A bar that seemed when it opened 18 months ago to be a prototypical San Francisco safe space for queer and transgender folks has been hit with a lawsuit pitting a former co-owner against her former business partner, as well as a social media boycott campaign that claims issues of systemic racism and various abuses by the owner.
Jolene's opened in December 2018, helmed by a trio of queer co-owners: Ashleigh Wilson, Shannon Amitin, and Jolene Linsangan. It quickly became a regular home for the popular lesbian dance party U-Haul, the trans party T4T, as well as other queer-focused events. But over the course of 2019, relations between the co-owners appear to have frayed. As Amitin recently explained on Facebook, "Though I poured my heart and soul into it over the course of the next year, I increasingly felt that I could not achieve my goals at the bar. From operational disagreements to differing political agendas, Jolene and I were unable to collaborate. 'Queer' simply did not mean the same things to each of us. These differences proved to be irreconcilable." Amitin explained that he "initiated discussions with Jolene to withdraw my ownership stake and stepped away from daily operations" back in October, and as Eater reports today, he and Wilson have been trying to get their names removed from the liquor license for nine months.
The campaign to boycott Jolene's — initiated at least in part by staff members — appeared over two weeks ago, and with it a list of allegations against and demands for current owner Jolene Linsangan. Among the allegations are claims of wage theft, verbal abuse, unkept promises to hire more Black and brown people to management, cover-up of a sexual assault at the bar, and discrimination against wheelchair-dependent people.
Now, as the Bay Area Reporter has it, Wilson filed suit against Linsangan and her mother, who took over Wilson's interest in the bar, back in early April. Disagreements appear to have stemmed from Lisangan's claim that Wilson did not do enough work for the businesses, and the suit claims that in one instance Lisangan cornered her in an office and berated her for 10 minutes — bringing a charge of false imprisonment. The bar had also apparently been cited by the ABC for serving alcohol after 2 a.m.
There's also a claim of defamation, with Wilson saying that Lisangan "stated and published information or material that showed Wilson in a false light, including that she was untrustworthy, a cheat, a thief, an extortionist, a bad business partner etc."
The lawsuit, in which Amitin is not taking part, appears separate from but not entirely unrelated to the claims made by staff in posting about the boycott on social media. "We want to support the amplification of voices and stories of traumatized and terrified employees and patrons who fear ostracism and punishment if they publicly speak up," one posting reads. The allegations of harm go on to make claims of silencing Black voices, tokenizing trans employees, and claims that Lisangan tried to refuse service to a disabled patron.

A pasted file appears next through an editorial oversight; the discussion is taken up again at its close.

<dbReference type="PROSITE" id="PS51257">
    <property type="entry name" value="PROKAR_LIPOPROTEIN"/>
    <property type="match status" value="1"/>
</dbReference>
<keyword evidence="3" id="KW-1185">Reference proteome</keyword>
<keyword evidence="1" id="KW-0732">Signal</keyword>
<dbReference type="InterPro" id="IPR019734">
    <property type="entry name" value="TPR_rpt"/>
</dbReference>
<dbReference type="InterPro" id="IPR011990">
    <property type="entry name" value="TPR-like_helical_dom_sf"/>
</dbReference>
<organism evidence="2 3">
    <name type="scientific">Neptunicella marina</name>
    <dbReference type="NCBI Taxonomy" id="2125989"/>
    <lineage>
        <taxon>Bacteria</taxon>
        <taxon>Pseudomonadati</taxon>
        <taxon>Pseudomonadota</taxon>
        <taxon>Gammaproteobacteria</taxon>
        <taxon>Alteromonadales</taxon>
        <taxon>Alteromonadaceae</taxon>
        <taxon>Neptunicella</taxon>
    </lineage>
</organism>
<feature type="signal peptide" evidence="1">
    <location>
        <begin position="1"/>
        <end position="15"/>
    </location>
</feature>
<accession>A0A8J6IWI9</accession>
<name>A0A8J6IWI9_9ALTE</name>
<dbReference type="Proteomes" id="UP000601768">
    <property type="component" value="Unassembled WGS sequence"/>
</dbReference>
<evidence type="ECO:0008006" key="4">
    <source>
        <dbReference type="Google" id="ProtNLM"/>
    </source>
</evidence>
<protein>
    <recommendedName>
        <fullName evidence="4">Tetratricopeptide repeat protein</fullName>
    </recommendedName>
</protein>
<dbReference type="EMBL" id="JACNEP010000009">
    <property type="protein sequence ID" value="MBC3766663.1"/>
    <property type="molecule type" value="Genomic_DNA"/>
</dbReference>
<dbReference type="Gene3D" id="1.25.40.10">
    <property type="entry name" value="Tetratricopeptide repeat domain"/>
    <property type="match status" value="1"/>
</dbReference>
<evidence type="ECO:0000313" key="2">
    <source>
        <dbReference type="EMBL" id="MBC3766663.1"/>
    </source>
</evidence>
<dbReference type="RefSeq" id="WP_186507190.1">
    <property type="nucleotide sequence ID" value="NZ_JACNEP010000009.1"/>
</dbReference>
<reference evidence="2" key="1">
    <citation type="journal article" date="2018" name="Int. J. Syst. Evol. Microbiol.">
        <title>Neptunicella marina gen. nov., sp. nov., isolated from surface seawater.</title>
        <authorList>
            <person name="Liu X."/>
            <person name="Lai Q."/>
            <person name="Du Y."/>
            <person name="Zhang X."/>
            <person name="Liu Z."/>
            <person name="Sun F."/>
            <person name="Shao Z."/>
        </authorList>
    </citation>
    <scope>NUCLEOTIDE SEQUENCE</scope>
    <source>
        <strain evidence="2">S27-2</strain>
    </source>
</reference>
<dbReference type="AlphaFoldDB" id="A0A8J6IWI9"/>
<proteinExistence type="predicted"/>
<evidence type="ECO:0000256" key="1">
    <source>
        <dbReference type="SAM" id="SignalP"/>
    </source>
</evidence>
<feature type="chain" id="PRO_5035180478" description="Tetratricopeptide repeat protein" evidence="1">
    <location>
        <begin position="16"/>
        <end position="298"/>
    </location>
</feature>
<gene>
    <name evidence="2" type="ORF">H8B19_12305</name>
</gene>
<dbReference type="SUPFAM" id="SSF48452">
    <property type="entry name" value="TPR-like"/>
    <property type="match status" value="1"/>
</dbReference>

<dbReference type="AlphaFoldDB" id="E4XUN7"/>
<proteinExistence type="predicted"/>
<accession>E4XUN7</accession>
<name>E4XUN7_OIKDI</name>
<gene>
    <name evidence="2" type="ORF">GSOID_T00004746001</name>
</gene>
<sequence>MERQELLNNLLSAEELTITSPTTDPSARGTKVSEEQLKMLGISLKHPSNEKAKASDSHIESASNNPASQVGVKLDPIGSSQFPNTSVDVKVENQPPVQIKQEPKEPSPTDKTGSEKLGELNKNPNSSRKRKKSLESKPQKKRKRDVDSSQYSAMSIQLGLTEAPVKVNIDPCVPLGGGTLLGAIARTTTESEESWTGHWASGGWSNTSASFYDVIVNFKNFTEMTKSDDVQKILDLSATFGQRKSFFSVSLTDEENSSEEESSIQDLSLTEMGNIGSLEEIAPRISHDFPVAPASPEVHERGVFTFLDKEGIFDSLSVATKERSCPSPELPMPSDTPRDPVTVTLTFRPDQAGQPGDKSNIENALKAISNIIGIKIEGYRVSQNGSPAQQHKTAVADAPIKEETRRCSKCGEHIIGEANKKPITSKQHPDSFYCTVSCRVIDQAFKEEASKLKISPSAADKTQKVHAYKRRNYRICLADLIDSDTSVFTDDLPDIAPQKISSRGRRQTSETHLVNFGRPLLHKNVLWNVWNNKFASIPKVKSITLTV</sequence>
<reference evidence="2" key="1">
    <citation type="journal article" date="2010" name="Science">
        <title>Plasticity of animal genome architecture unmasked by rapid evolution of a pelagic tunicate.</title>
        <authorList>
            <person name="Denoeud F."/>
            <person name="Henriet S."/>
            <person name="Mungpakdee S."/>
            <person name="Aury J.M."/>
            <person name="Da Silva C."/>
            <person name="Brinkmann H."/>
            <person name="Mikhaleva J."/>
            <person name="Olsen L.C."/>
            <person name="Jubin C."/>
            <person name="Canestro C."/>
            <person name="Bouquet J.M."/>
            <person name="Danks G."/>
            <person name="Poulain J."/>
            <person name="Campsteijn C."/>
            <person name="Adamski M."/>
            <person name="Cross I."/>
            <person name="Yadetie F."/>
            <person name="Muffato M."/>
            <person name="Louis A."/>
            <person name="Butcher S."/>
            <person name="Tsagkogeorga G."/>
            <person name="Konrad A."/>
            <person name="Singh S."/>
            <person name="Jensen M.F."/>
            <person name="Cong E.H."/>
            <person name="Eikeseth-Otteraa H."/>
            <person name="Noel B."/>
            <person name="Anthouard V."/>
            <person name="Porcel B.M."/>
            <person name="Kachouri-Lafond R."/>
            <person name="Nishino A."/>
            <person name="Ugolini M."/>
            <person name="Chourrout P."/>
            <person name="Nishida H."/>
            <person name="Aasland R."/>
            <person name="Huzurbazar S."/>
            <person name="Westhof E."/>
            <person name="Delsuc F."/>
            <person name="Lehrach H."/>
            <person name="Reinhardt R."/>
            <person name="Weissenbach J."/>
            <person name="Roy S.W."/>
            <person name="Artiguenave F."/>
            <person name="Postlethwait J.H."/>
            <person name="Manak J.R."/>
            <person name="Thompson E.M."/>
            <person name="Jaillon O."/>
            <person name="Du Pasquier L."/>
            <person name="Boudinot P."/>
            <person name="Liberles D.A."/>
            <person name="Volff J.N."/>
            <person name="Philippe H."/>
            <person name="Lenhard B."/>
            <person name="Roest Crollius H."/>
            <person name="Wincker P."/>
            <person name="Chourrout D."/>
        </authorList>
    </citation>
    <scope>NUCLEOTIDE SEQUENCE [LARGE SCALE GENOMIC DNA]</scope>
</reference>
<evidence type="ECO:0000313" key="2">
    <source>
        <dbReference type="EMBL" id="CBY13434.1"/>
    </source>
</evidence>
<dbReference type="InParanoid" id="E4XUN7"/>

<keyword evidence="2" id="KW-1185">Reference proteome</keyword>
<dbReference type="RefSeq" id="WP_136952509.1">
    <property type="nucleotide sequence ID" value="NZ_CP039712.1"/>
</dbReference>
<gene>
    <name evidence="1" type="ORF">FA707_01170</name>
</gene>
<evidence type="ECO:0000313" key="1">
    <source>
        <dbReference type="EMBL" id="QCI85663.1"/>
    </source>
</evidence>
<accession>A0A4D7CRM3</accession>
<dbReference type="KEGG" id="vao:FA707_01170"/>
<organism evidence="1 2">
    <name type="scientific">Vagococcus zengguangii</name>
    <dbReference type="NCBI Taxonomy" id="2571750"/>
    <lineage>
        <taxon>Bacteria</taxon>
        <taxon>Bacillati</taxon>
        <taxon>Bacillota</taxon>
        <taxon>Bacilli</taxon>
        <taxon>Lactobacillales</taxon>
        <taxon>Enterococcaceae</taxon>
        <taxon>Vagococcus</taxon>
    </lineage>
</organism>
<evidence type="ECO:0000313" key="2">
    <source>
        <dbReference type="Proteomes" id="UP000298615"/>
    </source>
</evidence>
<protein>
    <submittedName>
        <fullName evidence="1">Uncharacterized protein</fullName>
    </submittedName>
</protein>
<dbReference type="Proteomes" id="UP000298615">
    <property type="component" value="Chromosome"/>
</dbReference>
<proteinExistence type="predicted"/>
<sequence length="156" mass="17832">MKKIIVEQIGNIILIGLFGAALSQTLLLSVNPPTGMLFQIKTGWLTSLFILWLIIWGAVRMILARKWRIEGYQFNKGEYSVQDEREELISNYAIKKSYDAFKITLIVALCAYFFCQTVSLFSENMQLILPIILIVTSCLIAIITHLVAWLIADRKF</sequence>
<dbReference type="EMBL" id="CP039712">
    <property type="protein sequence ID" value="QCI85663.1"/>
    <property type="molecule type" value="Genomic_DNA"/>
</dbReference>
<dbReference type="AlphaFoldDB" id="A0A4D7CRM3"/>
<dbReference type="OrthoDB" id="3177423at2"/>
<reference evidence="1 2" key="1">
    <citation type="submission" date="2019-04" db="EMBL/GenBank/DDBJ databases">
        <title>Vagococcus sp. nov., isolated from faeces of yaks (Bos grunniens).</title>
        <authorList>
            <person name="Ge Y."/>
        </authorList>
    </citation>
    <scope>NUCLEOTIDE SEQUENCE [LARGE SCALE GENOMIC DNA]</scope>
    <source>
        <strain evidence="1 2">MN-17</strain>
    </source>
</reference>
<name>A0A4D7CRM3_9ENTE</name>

"These are just a handful of the unethical practices occurring at Jolene's," the post says. The group was demanding a formal apology from Jolene's by July 15, as well as the establishment of a "restorative justice circle facilitated by mental health professionals." By way of a symbolic image, the group took the bar's well-photographed neon sign saying "You Are Safe Here" and Photoshopped it to say "You Aren't Safe Here."
Helping to amplify the Queer voices that have been harmed by Jolene's Bar San Francisco that are demanding accountability. These slides were written by former employees at Jolene's.Posted by Bessie Snow on Friday, June 26, 2020
A June 27 statement posted to the bar's Facebook page reads, "We are aware Jolenes has been under criticism recently for very serious allegations and understand the importance of addressing the extensive list of issues brought to light in these call outs. We are taking this matter very seriously and deeply appreciate all those who have spoken up. We acknowledge we haven’t dealt properly with a lot of these issues in the past and we haven’t kept our promise of creating and keeping a safe space for every member of our community."
"As a co-founder, I am truly sorry for the harm that has occurred," Amitin says. "It is my hope that the demands for accountability are heard, concrete actions are developed with input and feedback from those impacted, and all reported harm is addressed by the remaining owners."